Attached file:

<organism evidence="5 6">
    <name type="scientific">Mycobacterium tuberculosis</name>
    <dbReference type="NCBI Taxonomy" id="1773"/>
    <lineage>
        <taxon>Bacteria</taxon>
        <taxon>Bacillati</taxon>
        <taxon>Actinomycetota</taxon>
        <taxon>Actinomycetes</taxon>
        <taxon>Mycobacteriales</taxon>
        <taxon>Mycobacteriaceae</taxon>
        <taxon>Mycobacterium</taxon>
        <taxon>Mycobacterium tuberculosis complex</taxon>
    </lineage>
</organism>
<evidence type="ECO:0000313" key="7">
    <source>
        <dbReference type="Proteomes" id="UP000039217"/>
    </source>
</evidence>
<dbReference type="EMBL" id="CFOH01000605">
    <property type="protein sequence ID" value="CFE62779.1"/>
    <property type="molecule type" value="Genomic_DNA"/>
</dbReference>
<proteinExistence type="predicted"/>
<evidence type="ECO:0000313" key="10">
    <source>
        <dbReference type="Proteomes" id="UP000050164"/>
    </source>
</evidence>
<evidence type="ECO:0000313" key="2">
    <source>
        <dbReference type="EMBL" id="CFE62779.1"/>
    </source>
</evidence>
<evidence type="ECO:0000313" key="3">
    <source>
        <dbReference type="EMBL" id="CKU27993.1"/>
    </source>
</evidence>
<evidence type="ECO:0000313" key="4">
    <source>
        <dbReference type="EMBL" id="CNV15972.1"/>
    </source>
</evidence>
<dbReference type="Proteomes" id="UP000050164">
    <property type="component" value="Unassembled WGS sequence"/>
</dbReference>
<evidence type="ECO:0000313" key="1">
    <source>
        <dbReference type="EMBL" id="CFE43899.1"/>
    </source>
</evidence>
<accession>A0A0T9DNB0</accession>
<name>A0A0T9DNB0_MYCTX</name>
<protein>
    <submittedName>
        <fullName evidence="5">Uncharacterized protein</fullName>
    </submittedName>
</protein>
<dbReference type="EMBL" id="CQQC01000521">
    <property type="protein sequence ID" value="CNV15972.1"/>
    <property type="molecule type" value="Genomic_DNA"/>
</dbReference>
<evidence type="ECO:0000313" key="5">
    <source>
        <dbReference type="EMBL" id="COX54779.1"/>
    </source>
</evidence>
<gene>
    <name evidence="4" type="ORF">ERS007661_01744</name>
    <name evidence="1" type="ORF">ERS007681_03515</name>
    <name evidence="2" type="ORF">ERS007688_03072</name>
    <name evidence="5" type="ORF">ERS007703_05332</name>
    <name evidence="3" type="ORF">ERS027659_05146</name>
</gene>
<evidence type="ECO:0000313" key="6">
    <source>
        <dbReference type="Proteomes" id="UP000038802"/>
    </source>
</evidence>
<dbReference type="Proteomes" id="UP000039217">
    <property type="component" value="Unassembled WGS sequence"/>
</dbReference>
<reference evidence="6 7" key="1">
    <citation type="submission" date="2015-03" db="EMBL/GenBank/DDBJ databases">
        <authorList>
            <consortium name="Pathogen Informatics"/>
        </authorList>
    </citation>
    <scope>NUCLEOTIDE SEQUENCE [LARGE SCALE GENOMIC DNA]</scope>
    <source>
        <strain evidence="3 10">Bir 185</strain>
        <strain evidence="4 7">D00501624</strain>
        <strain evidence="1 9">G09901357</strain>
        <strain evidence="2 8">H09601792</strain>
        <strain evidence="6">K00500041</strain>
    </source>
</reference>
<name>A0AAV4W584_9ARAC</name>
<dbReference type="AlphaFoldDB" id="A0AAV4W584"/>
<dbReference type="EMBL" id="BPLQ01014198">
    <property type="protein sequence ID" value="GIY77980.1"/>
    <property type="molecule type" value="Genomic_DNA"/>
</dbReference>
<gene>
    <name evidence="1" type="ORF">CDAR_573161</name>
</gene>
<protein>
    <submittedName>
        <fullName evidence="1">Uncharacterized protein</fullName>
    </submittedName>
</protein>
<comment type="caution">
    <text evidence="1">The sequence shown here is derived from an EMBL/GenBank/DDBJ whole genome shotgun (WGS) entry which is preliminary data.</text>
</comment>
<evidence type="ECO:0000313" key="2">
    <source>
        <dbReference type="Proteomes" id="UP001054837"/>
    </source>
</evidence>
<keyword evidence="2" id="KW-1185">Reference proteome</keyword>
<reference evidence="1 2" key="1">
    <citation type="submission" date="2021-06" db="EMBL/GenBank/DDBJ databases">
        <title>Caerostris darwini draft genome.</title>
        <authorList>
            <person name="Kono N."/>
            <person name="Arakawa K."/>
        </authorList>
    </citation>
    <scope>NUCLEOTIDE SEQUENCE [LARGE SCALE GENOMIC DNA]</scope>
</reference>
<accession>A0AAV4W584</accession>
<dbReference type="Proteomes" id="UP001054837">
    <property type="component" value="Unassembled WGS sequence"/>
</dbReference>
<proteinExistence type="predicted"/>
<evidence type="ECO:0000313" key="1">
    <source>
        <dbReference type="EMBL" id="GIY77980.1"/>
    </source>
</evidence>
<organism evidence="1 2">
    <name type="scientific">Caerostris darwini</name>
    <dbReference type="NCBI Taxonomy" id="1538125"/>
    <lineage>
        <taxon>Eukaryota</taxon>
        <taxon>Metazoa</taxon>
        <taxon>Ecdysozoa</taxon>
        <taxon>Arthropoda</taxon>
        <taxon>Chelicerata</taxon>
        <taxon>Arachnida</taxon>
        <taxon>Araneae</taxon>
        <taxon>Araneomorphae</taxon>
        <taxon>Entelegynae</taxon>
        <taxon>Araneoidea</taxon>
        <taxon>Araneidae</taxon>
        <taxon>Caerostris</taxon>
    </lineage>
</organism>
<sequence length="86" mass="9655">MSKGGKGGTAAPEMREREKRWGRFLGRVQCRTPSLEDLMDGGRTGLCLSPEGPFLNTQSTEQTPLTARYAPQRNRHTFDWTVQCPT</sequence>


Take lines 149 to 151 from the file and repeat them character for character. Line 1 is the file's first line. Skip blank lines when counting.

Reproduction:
        <taxon>Arthropoda</taxon>
        <taxon>Chelicerata</taxon>
        <taxon>Arachnida</taxon>